Win Win

Sometimes sexy is hard to define. You’ve got your really obvious gorgeous leading men – George Clooney, Brad Pitt, Mark Wahlberg – most people would agree that physically, these people have profiles that would not be out-of-place on a commemorative coin. Put Marky Mark’s abs on that train wreck that was Susan B. Anthony’s dollar, and people will carry that sucker around in their pockets just so they can rub their fingers over the ridges. Think how happy it would make blind people!

But beauty fades (although I haven’t noticed any signs of that yet in George Clooney) and sometimes you have to go a little deeper. So I was delighted to come across a gentle movie starring the thinking girl’s sex symbol, that sexy beast known as Paul Giamatti. Sure, he looks a little like a garden gnome and you get the feeling that he sighs a lot, but in the new comedy, Win Win, he is as loyal and upstanding as a man can be. And that can be pretty sexy – until he makes just a tiny little ethical slip that sets off a chain reaction that fuels the rest of the story.

You care so much about his character, Mike, and how desperately he’s trying to take care of his family, that you don’t want to believe that he’s done something that is just this side of legal. It’s what sets this realistic but very funny comedy apart from others, knowing that the consequences are going to catch up with him sooner rather than later.

The plot revolves around Mike’s attempt to save his failing law firm and his stint as a high school wrestling coach. Now if you’re like me, you saw the word “wrestling” and immediately had flashbacks of trying to pin down the contents of your stomach in another film that featured this sport. Fear not – this one is as steady as its main character, not a shaky, disintegrating Micky Rourke-type anywhere in sight.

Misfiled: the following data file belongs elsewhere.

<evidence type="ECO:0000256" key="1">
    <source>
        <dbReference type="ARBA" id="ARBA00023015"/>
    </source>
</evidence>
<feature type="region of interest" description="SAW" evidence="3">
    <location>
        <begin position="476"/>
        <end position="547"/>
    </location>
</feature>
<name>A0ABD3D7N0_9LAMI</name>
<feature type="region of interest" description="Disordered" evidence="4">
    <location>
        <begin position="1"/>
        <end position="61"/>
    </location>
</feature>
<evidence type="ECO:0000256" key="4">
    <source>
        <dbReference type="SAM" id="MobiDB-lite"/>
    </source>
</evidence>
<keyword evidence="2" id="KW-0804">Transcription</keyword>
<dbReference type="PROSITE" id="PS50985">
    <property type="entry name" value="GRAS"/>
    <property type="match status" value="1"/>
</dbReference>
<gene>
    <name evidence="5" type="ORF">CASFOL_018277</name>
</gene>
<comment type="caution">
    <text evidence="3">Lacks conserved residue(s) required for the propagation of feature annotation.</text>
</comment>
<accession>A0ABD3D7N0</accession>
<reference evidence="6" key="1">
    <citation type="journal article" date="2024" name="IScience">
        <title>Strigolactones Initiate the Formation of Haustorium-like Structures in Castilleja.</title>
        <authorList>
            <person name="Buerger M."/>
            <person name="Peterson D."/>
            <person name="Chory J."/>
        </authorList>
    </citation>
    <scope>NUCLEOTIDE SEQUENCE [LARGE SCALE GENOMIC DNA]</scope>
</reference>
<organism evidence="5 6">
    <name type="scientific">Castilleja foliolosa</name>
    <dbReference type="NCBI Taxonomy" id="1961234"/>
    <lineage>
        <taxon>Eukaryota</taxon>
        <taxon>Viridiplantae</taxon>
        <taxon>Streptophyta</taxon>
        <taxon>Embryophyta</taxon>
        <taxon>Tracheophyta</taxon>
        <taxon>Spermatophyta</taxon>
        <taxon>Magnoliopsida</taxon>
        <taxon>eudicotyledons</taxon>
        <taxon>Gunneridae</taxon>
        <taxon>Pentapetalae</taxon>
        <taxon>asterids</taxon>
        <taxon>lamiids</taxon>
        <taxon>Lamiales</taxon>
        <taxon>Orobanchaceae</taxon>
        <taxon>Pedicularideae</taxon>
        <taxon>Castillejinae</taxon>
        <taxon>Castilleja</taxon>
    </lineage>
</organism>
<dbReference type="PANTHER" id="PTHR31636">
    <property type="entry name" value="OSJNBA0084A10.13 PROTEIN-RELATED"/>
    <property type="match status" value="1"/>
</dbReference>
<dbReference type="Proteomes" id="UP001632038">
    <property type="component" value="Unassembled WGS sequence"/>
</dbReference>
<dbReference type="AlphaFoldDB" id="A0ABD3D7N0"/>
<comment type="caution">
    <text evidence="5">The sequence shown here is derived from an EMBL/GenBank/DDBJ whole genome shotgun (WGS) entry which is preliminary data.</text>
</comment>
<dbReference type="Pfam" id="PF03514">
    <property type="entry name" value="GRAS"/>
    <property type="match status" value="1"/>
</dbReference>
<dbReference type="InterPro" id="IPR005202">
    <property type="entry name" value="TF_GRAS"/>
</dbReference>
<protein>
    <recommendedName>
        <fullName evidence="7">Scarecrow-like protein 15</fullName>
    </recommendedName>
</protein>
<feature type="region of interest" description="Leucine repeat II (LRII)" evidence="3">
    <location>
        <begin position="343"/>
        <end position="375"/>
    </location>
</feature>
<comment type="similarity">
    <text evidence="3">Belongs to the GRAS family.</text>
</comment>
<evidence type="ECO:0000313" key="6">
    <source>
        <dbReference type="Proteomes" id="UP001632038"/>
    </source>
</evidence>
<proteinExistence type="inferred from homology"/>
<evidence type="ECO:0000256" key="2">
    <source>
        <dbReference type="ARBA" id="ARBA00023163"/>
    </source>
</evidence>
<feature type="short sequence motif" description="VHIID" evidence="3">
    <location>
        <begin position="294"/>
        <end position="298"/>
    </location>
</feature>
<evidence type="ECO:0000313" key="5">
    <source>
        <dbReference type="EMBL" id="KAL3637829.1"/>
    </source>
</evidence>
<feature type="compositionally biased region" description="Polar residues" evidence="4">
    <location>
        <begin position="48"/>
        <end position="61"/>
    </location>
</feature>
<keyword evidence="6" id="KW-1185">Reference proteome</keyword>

I pretty much hate wrestling. It’s a guy thing I’ve never quite understood, although watching Oliver Reed and Alan Bates do it naked in Women in Love kind of made me understand why a little better. Naked works because then you don’t have to focus on the stretchy outfits or goofy headgear that is second in stupidity only to the sweetly-tied bonnets of water polo players. (That’s not the only reason naked works, but we’ll leave that until I can get to the review for Love and Other Drugs.)

Although the wrestling is integral to the plot, it’s not the focus of the story. Anyone who has watched their paycheck diminish as their expenses mount will be able to empathize with the struggle that Mike goes through, and wonder about where their own bar of acceptance is set and what it would take to push it over the edge. People face temptations everyday, and I think this film will resonate. And now I have to go back to the theater where I snuck into this movie after I saw Jane Eyre and give them eleven dollars.

Barf Bag Rating: ZERO BAGS You won’t even think about your gut because you will be so delighted by the awesome Jon Bon Jovi references.

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